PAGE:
Staffordshire County Council took the unusual step of applying for a Female Genital Mutilation Order to protect the baby after it was revealed that the mother - who comes from south-east Asia - had enquired about the procedure during a medical appointment.
FGM - which refers to any procedure that alters or injures the female genital organs for non-medical reasons and can cause complications and considerable pain - has been illegal in the UK since 1985.
The order prevents the parents from 'encouraging, agreeing or assisting' in circumcision of the baby.
At the High Court in Birmingham today, Mr Justice Keehan granted the order – the first in Staffordshire. The County Council and the parents also agreed to work together on educative work for the family.
County Councillor Mike Lawrence, Cabinet Member for Children and Community Safety said: "We have a duty to protect all children and young people in Staffordshire from harm, whether they are a resident or in the county temporarily. FGM can cause considerable pain, scarring and trauma to victims, and has no medical reason to be carried out.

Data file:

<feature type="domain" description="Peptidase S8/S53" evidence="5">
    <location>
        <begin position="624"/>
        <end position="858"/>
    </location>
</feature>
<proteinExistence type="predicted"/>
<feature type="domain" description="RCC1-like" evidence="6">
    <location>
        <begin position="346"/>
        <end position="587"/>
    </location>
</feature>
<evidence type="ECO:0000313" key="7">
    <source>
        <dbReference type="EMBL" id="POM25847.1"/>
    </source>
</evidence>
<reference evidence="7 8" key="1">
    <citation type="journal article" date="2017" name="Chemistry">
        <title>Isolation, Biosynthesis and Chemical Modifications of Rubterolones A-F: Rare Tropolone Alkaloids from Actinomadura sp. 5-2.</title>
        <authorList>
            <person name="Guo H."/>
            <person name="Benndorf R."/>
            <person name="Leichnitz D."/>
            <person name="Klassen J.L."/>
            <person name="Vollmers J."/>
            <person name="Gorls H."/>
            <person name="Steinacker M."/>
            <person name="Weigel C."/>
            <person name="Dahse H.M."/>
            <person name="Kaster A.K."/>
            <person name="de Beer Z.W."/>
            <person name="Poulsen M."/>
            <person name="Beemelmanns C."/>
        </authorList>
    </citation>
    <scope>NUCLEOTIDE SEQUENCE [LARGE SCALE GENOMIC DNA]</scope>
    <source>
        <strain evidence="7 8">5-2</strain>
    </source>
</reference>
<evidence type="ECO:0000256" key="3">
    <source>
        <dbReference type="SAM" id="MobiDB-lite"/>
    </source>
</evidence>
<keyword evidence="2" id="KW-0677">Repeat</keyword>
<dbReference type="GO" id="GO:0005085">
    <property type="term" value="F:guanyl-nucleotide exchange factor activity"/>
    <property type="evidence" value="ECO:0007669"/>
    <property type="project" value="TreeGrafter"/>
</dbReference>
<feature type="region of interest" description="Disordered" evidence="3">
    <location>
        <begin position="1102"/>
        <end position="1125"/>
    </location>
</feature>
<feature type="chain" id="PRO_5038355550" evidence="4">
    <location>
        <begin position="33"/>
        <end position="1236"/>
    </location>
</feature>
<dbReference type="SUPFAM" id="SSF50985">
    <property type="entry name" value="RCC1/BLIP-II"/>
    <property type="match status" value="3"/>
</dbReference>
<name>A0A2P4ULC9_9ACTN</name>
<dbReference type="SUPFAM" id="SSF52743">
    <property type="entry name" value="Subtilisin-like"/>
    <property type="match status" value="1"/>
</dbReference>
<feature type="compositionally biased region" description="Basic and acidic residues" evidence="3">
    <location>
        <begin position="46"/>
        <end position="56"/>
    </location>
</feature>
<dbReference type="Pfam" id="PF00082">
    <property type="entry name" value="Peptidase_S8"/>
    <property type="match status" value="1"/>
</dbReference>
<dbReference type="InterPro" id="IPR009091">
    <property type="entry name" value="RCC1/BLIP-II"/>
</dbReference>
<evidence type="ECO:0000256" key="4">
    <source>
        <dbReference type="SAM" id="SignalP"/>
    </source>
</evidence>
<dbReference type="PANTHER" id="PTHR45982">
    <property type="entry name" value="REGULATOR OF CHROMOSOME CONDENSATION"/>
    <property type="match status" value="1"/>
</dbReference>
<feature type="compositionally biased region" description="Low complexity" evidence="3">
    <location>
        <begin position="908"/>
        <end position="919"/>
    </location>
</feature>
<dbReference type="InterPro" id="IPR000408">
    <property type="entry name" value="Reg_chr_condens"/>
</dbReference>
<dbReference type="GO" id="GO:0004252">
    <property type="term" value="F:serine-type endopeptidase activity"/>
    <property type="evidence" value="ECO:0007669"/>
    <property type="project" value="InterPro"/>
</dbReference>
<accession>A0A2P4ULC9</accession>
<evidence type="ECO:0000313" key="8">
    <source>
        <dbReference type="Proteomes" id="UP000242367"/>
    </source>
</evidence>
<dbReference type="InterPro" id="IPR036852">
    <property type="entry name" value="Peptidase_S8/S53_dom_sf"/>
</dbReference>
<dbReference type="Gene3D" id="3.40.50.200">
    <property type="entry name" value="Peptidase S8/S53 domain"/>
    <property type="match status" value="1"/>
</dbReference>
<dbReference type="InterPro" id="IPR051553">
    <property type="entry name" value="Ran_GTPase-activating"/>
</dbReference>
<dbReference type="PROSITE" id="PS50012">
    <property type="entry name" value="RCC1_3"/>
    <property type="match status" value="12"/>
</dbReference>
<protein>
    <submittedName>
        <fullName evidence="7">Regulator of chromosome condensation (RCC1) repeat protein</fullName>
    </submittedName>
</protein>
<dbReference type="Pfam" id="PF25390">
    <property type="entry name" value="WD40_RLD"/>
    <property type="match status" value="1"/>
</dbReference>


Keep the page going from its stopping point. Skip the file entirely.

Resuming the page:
"We acted quickly in this case to use a new part of the law that prevents the procedure from happening. Although this isn't something we have to deal with very often, as education into this issue increases, we anticipate the amount of cases will rise.
"We work with the Staffordshire and Stoke-on-Trent Safeguarding Board to train officers to recognise the risk, educate families and raise concerns as quickly as possible. We will continue this work to protect children in this county from FGM in any way we can."